Thursday, September 20, 2007

Michael O'Brien: Father Elijah: An Apocalypse

Another review, this time of Michael O'Brien's Father Elijah: An Apocalypse.

Unlike many folks, I'm not a big fiction fan.

When I want to relax, give me something arcane and philosophical. My writings, articles, and reviews are likewise usually practical or theoretical, but almost never fictional.

But occasionally, a story is recommended to me, and I succumb, and here's one where I fell in, head over heels, and it was worth the fall.

'Father Elijah' covers the vast sweep of the 20th century. It deals with philosphy, theology, history, ethics, the church, and does so by telling a wonderful story of a man who barely survived the progroms of World War II, fled to Israel, rose to prominence there, and gave up his prominence to enter monastic life, and by a series of events he did not plan, came once again into a quiet and awe-full prominence at the end of time.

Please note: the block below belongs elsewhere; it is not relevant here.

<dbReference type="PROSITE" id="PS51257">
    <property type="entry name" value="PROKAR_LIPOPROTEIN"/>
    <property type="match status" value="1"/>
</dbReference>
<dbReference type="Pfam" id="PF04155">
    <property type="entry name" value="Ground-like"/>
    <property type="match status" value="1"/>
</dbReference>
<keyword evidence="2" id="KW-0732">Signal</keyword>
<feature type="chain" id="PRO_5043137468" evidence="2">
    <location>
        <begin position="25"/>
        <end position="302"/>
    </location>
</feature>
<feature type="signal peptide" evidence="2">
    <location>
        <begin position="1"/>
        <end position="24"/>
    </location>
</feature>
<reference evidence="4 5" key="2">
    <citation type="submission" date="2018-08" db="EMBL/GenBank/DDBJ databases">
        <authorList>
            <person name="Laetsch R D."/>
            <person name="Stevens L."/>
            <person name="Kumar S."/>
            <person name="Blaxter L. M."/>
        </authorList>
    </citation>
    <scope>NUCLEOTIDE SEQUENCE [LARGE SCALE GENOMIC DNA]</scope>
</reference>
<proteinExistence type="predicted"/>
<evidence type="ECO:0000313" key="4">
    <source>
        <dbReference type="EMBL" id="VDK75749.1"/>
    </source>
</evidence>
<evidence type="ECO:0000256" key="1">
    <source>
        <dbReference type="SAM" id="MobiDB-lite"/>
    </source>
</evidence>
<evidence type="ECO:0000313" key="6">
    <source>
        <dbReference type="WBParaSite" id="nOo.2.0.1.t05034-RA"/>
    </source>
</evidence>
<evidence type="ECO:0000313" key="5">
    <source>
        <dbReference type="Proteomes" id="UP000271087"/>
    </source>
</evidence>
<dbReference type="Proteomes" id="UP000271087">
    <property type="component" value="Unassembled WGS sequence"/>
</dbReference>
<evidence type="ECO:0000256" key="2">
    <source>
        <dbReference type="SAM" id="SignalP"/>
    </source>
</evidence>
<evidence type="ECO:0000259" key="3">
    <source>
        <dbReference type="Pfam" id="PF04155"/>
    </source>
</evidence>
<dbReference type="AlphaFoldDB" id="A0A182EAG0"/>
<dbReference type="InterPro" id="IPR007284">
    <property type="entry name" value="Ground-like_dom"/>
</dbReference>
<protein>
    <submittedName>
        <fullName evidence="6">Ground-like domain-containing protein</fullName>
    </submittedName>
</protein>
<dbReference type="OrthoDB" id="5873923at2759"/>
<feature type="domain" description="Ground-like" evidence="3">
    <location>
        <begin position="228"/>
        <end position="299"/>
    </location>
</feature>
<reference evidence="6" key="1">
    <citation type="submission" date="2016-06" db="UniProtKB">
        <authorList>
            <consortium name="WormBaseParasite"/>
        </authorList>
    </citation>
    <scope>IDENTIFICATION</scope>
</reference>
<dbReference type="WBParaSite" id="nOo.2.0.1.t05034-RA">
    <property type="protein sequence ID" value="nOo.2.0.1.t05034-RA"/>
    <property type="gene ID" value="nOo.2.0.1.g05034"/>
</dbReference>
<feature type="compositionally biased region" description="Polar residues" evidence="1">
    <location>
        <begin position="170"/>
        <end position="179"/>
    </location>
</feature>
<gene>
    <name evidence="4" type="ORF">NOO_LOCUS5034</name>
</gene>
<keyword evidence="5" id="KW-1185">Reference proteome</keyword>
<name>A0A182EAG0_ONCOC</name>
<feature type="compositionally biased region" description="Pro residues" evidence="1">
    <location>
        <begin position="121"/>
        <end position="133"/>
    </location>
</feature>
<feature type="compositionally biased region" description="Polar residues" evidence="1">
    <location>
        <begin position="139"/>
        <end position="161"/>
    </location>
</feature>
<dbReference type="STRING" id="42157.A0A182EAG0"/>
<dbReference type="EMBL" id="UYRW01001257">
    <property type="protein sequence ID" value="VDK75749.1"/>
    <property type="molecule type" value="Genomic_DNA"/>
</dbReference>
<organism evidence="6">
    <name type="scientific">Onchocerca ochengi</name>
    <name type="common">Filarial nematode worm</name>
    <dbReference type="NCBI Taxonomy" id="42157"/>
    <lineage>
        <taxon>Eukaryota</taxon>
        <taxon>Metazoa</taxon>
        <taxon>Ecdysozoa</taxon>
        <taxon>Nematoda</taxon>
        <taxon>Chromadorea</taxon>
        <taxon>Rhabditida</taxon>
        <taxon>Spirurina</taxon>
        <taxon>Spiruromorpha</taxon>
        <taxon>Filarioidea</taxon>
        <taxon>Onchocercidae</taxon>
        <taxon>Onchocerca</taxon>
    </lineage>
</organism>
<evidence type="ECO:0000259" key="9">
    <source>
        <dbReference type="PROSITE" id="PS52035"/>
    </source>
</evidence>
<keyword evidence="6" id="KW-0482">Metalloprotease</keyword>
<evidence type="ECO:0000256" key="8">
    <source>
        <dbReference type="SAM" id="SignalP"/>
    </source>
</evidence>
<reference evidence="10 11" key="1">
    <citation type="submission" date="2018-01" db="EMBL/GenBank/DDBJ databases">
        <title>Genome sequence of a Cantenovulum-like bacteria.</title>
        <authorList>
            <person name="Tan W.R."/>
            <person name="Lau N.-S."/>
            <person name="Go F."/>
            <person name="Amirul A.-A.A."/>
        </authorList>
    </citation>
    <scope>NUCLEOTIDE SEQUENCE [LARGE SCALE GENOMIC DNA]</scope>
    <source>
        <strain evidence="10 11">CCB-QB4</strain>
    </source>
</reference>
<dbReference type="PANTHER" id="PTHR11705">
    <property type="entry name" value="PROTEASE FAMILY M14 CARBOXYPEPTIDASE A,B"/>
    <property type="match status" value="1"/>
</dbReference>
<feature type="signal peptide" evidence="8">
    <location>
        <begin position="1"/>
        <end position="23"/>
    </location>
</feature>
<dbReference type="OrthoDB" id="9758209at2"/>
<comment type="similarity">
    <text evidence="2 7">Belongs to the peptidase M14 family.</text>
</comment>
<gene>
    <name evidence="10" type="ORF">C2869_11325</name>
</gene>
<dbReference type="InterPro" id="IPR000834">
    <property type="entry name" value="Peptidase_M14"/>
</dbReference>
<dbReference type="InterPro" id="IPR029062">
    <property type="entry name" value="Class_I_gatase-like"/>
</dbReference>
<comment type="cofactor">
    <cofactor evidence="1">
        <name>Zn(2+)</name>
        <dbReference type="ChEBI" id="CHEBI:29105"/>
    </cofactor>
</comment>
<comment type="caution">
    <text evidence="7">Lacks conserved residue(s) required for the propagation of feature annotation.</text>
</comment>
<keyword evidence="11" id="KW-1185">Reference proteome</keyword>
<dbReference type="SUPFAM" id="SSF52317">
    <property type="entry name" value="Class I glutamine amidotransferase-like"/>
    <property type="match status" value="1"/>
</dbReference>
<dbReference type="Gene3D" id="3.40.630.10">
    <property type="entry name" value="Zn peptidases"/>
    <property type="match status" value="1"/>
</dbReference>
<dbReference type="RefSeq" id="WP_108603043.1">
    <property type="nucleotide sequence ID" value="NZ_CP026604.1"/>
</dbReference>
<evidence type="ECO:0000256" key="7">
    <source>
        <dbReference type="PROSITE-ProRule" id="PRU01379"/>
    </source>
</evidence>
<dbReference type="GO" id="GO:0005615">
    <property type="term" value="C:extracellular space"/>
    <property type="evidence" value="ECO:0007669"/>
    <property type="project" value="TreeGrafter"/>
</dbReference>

The beauty of this book is palpable. I was moved by the story of a life lived under the cross.

Others said it better than me: leave behind the left behind. Those books pale in comparison to this deceptively simple and moving story."

No comments: